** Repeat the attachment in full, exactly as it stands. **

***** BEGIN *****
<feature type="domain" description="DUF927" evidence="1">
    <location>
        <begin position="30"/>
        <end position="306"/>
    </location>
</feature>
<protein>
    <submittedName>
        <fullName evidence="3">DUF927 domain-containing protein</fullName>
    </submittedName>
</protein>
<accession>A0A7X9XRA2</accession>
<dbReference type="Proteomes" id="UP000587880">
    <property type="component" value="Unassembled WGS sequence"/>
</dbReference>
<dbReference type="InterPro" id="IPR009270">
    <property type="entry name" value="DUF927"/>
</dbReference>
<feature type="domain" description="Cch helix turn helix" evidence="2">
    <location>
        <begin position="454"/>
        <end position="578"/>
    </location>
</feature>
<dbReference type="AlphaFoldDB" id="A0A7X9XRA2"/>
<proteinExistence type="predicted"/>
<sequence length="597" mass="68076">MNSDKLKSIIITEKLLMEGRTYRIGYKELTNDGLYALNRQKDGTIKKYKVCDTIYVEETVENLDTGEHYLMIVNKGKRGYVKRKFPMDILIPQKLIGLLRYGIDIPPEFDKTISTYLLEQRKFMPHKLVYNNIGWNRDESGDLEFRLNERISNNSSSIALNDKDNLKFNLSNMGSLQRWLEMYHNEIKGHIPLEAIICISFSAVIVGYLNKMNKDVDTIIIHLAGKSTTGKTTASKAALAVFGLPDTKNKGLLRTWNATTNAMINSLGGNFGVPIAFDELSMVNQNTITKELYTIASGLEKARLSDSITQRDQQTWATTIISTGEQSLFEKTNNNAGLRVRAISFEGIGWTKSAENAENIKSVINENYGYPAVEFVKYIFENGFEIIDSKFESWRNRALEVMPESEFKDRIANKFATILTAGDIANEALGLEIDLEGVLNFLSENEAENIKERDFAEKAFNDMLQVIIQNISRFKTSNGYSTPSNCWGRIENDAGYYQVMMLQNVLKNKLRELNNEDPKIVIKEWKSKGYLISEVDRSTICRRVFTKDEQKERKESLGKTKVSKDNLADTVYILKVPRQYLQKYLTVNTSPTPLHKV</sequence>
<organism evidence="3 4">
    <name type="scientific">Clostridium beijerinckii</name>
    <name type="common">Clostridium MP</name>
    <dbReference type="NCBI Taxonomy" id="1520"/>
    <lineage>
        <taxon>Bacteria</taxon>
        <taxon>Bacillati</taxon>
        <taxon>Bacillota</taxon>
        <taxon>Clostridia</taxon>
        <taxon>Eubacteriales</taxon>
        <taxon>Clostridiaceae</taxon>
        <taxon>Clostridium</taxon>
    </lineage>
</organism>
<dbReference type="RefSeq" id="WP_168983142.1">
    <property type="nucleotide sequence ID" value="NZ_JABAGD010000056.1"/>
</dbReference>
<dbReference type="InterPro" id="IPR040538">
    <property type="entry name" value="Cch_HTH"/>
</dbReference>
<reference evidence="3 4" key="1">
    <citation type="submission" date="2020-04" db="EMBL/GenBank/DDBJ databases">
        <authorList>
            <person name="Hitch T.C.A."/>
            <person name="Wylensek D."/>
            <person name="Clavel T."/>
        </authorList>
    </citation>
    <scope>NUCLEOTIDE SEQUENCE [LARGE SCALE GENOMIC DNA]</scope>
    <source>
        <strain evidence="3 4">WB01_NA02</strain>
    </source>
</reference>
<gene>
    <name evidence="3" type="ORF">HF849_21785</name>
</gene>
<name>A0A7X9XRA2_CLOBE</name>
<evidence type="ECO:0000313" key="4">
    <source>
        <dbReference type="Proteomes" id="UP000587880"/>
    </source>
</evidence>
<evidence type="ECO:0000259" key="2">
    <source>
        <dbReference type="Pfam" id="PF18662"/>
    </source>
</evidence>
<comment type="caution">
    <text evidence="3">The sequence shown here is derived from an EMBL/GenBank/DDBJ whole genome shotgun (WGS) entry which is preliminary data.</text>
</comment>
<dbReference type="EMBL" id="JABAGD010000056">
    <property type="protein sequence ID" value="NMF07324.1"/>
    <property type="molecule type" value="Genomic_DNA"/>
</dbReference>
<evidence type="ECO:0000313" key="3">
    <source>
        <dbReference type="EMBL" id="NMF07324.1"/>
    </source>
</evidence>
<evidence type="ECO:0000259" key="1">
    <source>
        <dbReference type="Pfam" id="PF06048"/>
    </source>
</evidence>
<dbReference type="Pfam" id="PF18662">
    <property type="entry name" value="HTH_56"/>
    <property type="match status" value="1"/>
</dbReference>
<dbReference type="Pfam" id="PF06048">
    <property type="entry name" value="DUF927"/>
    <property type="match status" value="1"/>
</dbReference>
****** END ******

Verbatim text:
<feature type="domain" description="DUF927" evidence="1">
    <location>
        <begin position="30"/>
        <end position="306"/>
    </location>
</feature>
<protein>
    <submittedName>
        <fullName evidence="3">DUF927 domain-containing protein</fullName>
    </submittedName>
</protein>
<accession>A0A7X9XRA2</accession>
<dbReference type="Proteomes" id="UP000587880">
    <property type="component" value="Unassembled WGS sequence"/>
</dbReference>
<dbReference type="InterPro" id="IPR009270">
    <property type="entry name" value="DUF927"/>
</dbReference>
<feature type="domain" description="Cch helix turn helix" evidence="2">
    <location>
        <begin position="454"/>
        <end position="578"/>
    </location>
</feature>
<dbReference type="AlphaFoldDB" id="A0A7X9XRA2"/>
<proteinExistence type="predicted"/>
<sequence length="597" mass="68076">MNSDKLKSIIITEKLLMEGRTYRIGYKELTNDGLYALNRQKDGTIKKYKVCDTIYVEETVENLDTGEHYLMIVNKGKRGYVKRKFPMDILIPQKLIGLLRYGIDIPPEFDKTISTYLLEQRKFMPHKLVYNNIGWNRDESGDLEFRLNERISNNSSSIALNDKDNLKFNLSNMGSLQRWLEMYHNEIKGHIPLEAIICISFSAVIVGYLNKMNKDVDTIIIHLAGKSTTGKTTASKAALAVFGLPDTKNKGLLRTWNATTNAMINSLGGNFGVPIAFDELSMVNQNTITKELYTIASGLEKARLSDSITQRDQQTWATTIISTGEQSLFEKTNNNAGLRVRAISFEGIGWTKSAENAENIKSVINENYGYPAVEFVKYIFENGFEIIDSKFESWRNRALEVMPESEFKDRIANKFATILTAGDIANEALGLEIDLEGVLNFLSENEAENIKERDFAEKAFNDMLQVIIQNISRFKTSNGYSTPSNCWGRIENDAGYYQVMMLQNVLKNKLRELNNEDPKIVIKEWKSKGYLISEVDRSTICRRVFTKDEQKERKESLGKTKVSKDNLADTVYILKVPRQYLQKYLTVNTSPTPLHKV</sequence>
<organism evidence="3 4">
    <name type="scientific">Clostridium beijerinckii</name>
    <name type="common">Clostridium MP</name>
    <dbReference type="NCBI Taxonomy" id="1520"/>
    <lineage>
        <taxon>Bacteria</taxon>
        <taxon>Bacillati</taxon>
        <taxon>Bacillota</taxon>
        <taxon>Clostridia</taxon>
        <taxon>Eubacteriales</taxon>
        <taxon>Clostridiaceae</taxon>
        <taxon>Clostridium</taxon>
    </lineage>
</organism>
<dbReference type="RefSeq" id="WP_168983142.1">
    <property type="nucleotide sequence ID" value="NZ_JABAGD010000056.1"/>
</dbReference>
<dbReference type="InterPro" id="IPR040538">
    <property type="entry name" value="Cch_HTH"/>
</dbReference>
<reference evidence="3 4" key="1">
    <citation type="submission" date="2020-04" db="EMBL/GenBank/DDBJ databases">
        <authorList>
            <person name="Hitch T.C.A."/>
            <person name="Wylensek D."/>
            <person name="Clavel T."/>
        </authorList>
    </citation>
    <scope>NUCLEOTIDE SEQUENCE [LARGE SCALE GENOMIC DNA]</scope>
    <source>
        <strain evidence="3 4">WB01_NA02</strain>
    </source>
</reference>
<gene>
    <name evidence="3" type="ORF">HF849_21785</name>
</gene>
<name>A0A7X9XRA2_CLOBE</name>
<evidence type="ECO:0000313" key="4">
    <source>
        <dbReference type="Proteomes" id="UP000587880"/>
    </source>
</evidence>
<evidence type="ECO:0000259" key="2">
    <source>
        <dbReference type="Pfam" id="PF18662"/>
    </source>
</evidence>
<comment type="caution">
    <text evidence="3">The sequence shown here is derived from an EMBL/GenBank/DDBJ whole genome shotgun (WGS) entry which is preliminary data.</text>
</comment>
<dbReference type="EMBL" id="JABAGD010000056">
    <property type="protein sequence ID" value="NMF07324.1"/>
    <property type="molecule type" value="Genomic_DNA"/>
</dbReference>
<evidence type="ECO:0000313" key="3">
    <source>
        <dbReference type="EMBL" id="NMF07324.1"/>
    </source>
</evidence>
<evidence type="ECO:0000259" key="1">
    <source>
        <dbReference type="Pfam" id="PF06048"/>
    </source>
</evidence>
<dbReference type="Pfam" id="PF18662">
    <property type="entry name" value="HTH_56"/>
    <property type="match status" value="1"/>
</dbReference>
<dbReference type="Pfam" id="PF06048">
    <property type="entry name" value="DUF927"/>
    <property type="match status" value="1"/>
</dbReference>